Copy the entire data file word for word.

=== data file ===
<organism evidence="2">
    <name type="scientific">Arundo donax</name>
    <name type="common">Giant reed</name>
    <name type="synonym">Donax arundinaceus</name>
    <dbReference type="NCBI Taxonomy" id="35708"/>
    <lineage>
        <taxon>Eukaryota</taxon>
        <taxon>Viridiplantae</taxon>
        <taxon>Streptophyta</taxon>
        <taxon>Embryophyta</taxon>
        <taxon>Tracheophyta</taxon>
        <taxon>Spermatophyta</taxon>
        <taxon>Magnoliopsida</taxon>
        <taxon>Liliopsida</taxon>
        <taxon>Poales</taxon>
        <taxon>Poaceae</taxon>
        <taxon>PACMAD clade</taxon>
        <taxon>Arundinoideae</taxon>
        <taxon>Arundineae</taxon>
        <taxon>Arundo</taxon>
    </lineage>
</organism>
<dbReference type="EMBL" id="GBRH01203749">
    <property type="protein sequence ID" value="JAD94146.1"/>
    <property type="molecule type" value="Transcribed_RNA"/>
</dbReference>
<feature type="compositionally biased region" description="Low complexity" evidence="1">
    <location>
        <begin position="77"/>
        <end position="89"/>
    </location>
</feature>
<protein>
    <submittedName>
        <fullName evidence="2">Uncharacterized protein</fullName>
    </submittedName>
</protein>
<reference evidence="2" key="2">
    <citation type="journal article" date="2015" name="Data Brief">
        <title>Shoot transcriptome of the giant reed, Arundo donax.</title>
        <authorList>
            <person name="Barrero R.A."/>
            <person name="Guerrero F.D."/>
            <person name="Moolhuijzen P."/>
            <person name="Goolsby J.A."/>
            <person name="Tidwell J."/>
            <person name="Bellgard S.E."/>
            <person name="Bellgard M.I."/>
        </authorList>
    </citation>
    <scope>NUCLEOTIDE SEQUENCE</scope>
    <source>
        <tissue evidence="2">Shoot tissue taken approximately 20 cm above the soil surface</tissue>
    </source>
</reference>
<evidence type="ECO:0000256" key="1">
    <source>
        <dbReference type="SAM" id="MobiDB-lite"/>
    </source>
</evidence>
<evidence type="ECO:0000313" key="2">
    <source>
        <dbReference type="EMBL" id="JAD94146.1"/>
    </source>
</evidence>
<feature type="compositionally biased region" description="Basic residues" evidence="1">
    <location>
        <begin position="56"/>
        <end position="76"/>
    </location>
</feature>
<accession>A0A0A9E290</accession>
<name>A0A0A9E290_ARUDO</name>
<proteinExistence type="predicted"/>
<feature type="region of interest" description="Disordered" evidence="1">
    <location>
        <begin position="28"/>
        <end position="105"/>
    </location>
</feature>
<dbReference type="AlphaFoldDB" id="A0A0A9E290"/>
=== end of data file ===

<organism evidence="2">
    <name type="scientific">Arundo donax</name>
    <name type="common">Giant reed</name>
    <name type="synonym">Donax arundinaceus</name>
    <dbReference type="NCBI Taxonomy" id="35708"/>
    <lineage>
        <taxon>Eukaryota</taxon>
        <taxon>Viridiplantae</taxon>
        <taxon>Streptophyta</taxon>
        <taxon>Embryophyta</taxon>
        <taxon>Tracheophyta</taxon>
        <taxon>Spermatophyta</taxon>
        <taxon>Magnoliopsida</taxon>
        <taxon>Liliopsida</taxon>
        <taxon>Poales</taxon>
        <taxon>Poaceae</taxon>
        <taxon>PACMAD clade</taxon>
        <taxon>Arundinoideae</taxon>
        <taxon>Arundineae</taxon>
        <taxon>Arundo</taxon>
    </lineage>
</organism>
<dbReference type="EMBL" id="GBRH01203749">
    <property type="protein sequence ID" value="JAD94146.1"/>
    <property type="molecule type" value="Transcribed_RNA"/>
</dbReference>
<feature type="compositionally biased region" description="Low complexity" evidence="1">
    <location>
        <begin position="77"/>
        <end position="89"/>
    </location>
</feature>
<protein>
    <submittedName>
        <fullName evidence="2">Uncharacterized protein</fullName>
    </submittedName>
</protein>
<reference evidence="2" key="2">
    <citation type="journal article" date="2015" name="Data Brief">
        <title>Shoot transcriptome of the giant reed, Arundo donax.</title>
        <authorList>
            <person name="Barrero R.A."/>
            <person name="Guerrero F.D."/>
            <person name="Moolhuijzen P."/>
            <person name="Goolsby J.A."/>
            <person name="Tidwell J."/>
            <person name="Bellgard S.E."/>
            <person name="Bellgard M.I."/>
        </authorList>
    </citation>
    <scope>NUCLEOTIDE SEQUENCE</scope>
    <source>
        <tissue evidence="2">Shoot tissue taken approximately 20 cm above the soil surface</tissue>
    </source>
</reference>
<evidence type="ECO:0000256" key="1">
    <source>
        <dbReference type="SAM" id="MobiDB-lite"/>
    </source>
</evidence>
<evidence type="ECO:0000313" key="2">
    <source>
        <dbReference type="EMBL" id="JAD94146.1"/>
    </source>
</evidence>
<feature type="compositionally biased region" description="Basic residues" evidence="1">
    <location>
        <begin position="56"/>
        <end position="76"/>
    </location>
</feature>
<accession>A0A0A9E290</accession>
<name>A0A0A9E290_ARUDO</name>
<proteinExistence type="predicted"/>
<feature type="region of interest" description="Disordered" evidence="1">
    <location>
        <begin position="28"/>
        <end position="105"/>
    </location>
</feature>
<dbReference type="AlphaFoldDB" id="A0A0A9E290"/>